Yes, Rachel makes the first move. Sadly, she is turned down by one of the most common excuses: “We work together.” Never fear, viewers, I am ninety-nine percent certain these two are not done making eyes at each other. Of course, I have been quite wrong about things before! We will check back in midseason to see if there are any new developments on this front.
Speaking of development, did anyone else’s jaw drop at Gary’s insistence to move out of his house and into the office?
That being said, did anyone else’s jaw drop when Gary began screaming upstairs? As a fan of horror movies, I give Ryan Cartwright props – the man has a set of lungs and knows how to use them. After two episodes of the season, we are finally addressing the extremely severe PTSD that Gary is undergoing not only from the eight months he spent without Rosen and the team, but the death of his Anna. It was clear they were falling for each other, and Gary had undergone far too much to keep all of it under the surface for long.
His only method of saving his mind from complete insanity is to give voice to all of the agony he felt during that time – for ten seconds a day. I suppose we can be thankful that Gary has chosen something as nonthreatening as screaming, but still…Gary will take a long, long time to heal from what happened. His mind was almost literally broken in multiple ways several times within a short span of time.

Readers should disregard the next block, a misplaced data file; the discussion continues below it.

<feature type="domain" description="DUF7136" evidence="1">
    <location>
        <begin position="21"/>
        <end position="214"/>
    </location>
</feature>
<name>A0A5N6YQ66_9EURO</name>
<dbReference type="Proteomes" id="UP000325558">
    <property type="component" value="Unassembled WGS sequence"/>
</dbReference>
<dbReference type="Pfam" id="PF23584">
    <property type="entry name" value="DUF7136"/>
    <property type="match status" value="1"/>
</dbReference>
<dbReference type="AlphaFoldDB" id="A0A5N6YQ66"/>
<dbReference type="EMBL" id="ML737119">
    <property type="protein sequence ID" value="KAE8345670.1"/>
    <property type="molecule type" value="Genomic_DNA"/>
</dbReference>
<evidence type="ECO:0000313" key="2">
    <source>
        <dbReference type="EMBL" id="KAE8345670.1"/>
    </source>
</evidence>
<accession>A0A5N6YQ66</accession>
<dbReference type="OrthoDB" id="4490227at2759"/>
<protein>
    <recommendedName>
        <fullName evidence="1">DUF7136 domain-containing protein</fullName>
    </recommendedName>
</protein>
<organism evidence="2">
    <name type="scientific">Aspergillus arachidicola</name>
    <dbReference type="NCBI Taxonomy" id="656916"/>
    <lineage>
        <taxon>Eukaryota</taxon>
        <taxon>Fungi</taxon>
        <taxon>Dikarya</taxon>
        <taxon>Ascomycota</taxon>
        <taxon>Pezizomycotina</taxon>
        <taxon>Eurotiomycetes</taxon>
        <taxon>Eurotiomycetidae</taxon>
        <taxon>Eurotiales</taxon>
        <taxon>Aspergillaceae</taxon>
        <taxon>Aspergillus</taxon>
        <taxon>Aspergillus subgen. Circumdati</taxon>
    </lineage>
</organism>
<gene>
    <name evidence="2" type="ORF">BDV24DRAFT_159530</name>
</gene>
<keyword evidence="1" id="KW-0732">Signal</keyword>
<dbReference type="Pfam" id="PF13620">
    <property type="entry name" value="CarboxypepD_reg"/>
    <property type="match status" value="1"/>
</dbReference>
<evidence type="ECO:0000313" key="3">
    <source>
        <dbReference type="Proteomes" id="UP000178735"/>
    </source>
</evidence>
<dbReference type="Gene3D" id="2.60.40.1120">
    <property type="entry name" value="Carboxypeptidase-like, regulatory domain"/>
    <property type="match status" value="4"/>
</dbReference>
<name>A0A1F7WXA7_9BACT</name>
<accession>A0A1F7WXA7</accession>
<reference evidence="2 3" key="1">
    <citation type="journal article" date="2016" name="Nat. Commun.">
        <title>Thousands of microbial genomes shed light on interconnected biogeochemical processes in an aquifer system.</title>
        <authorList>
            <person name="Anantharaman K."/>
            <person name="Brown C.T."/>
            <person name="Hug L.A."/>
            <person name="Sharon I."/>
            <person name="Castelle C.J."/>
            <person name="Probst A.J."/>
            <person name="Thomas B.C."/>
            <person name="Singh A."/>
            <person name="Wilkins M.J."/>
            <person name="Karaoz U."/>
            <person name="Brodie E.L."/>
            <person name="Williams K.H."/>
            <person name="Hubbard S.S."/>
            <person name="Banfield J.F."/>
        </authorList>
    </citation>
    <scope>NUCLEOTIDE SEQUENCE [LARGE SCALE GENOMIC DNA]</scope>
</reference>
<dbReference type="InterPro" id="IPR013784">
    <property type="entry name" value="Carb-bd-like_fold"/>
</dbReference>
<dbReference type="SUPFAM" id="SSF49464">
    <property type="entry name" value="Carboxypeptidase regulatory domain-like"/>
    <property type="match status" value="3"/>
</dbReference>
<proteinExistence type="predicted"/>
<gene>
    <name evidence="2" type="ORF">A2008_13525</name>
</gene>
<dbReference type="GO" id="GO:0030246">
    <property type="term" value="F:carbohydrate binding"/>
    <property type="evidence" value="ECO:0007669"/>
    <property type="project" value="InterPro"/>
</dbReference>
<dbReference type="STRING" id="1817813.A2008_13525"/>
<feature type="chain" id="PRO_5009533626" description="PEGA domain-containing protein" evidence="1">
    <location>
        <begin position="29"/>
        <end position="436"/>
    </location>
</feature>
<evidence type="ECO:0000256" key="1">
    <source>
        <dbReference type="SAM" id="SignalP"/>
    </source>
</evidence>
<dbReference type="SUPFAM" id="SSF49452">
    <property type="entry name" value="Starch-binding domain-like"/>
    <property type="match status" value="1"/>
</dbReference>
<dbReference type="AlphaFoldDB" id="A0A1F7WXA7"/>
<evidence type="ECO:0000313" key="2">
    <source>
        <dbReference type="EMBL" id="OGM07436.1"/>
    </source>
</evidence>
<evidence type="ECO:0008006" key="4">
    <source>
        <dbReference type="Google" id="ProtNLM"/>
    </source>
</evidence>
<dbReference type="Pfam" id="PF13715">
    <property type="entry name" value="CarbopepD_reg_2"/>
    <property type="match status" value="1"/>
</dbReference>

Still, though, Gary’s story will have a whole new element of curiosity added to it now. Will not there be people around to hear him scream that early in the morning? How will he react when someone sits on his couch, (which is now his bed)? Where will he brush his teeth and bathe? It is a fascinating strategy for him to choose, because moving out changes your entire life and Gary is not one who enjoys change. He is taking a step towards independence.
It is possible Doctor Rosen and Sandra Bell, are going to let him figure out how difficult it is to live on his own by himself, but it is also possible that Gary will rise to the challenge and adapt himself to fit his new circumstances. He is certainly smart enough, and has plenty of people around him to help him adjust. Before long, however, he may find that screaming does not help him grieve, or give enough voice to the terror of mind control or the rage of being left alone. When that happens, the team, Doctor Rosen, and all of us viewers at home will be there to catch him, I am sure.
Many people have assumed Doctor Rosen mad because of his claim that Stanton Parrish is alive. After all, who can be alive for two centuries? Who else but an Alpha? Since people do not like believing Alphas exist, (hence Rosen being locked up for eight months), it is easy to believe that he could be mad – except that we as viewers know differently.
Regardless, the meeting between Rosen and Parrish at the bar is breathtakingly tense – two leaders of opposite sides settling in to discuss. The scene is played beautifully by David Strathairn and John Pyper-Ferguson, suggesting an almost uneasy friendship between Rosen and Parrish.
This despite the fact that both of them probably want to kill the other – and it is the first time they have seen each other since the events of the season one closer approximately eight months ago. We are left, of course, with the classic uneasiness of Rosen knowing there is a great danger coming and having even greater fear that he cannot stop it.
Of course, Rosen may have some healing of his own to do before he can tackle the problem of Parrish. Check out the video below to see what kind of trouble our beautiful Nina Theroux is getting herself into in the next great episode of Alphas ‘When Push Comes to Shove” on Syfy!